Hot off the heels of a ruling by the highest court in New York State that potentially makes all assisted-opening knives illegal, a federal appeals court upheld New York City’s vague ban on gravity knives.
The case of Copeland v. Vance has been a long-running battle between Knife Rights and New York County District Attorney Cyrus Vance Jr. Knife Rights has challenged the gravity knife policy of New York City that allows cops to call any locking folder that can be opened with a flick an illegal gravity knife.
Knife Rights has insisted that the practice of the wrist flick is inconsistent and unconstitutional because there is no test that would allow a user to determine whether the knife is legal. The panel, however, argued that the test was constitutionally applied at least once in 2010.
Here’s more from Knife Rights:
There wasn’t in 2010, and there isn’t now. In 2010 there was no test Native Leather [a retailer in NYC] could have applied in order to identify knives that it could lawfully sell. That’s because the wrist flick test will never tell you that a knife is legal. Therefore there was nothing Native Leather could do in 2010 that would identify knives that were legal to sell.
The Court mistakenly found that it is perfectly constitutional for the police to use a test that tells you what conduct is illegal, but does not tell you what conduct is legal. That being the case, how is a person supposed to know how to engage in legal conduct? He cannot under this Court’s ruling.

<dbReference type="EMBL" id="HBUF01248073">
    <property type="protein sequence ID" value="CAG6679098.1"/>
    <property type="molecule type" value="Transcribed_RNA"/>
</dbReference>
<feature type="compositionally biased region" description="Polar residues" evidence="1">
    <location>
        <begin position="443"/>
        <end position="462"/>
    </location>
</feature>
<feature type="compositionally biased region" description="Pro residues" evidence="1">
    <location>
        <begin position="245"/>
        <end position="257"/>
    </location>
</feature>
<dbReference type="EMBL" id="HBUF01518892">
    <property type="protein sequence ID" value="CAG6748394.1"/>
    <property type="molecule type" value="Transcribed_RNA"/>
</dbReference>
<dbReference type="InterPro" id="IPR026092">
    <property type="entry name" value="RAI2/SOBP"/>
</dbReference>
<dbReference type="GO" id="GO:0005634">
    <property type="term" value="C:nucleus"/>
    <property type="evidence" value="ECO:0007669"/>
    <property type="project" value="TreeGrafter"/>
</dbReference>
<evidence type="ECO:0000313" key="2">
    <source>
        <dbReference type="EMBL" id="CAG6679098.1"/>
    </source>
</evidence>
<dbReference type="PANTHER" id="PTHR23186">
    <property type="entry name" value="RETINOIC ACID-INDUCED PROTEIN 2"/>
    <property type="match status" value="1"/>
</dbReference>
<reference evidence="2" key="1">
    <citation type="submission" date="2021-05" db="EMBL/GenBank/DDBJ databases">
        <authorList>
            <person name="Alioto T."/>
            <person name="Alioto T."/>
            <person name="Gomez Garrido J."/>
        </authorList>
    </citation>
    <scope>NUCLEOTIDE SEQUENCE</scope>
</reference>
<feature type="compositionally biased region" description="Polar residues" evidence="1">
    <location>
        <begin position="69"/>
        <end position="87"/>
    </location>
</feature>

Interestingly, while the court voted 3-0 to reject the claims that the ban was vague, the judge did say the governor and legislature might “give further attention” to the ban.
Here’s what Chief Judge Robert Katzmann said:
The statute’s reliance on a functional test and imposition of strict liability on what can be a common, if dangerous, household tool might in some instances trap the innocent by not providing fair warning,” he wrote. “The sheer number of people who carry folding knives that might or might not respond to the wrist-flick test raises concern about selective enforcement.
Ironically, the legislature actually did pass a law that clarified the vague ban, but Cuomo vetoed the nearly unanimous bill from making it into law… two years in a row.
As for this case, Knife Rights is going to petition to have it reviewed by the full court.
We’ll keep you posted about the details.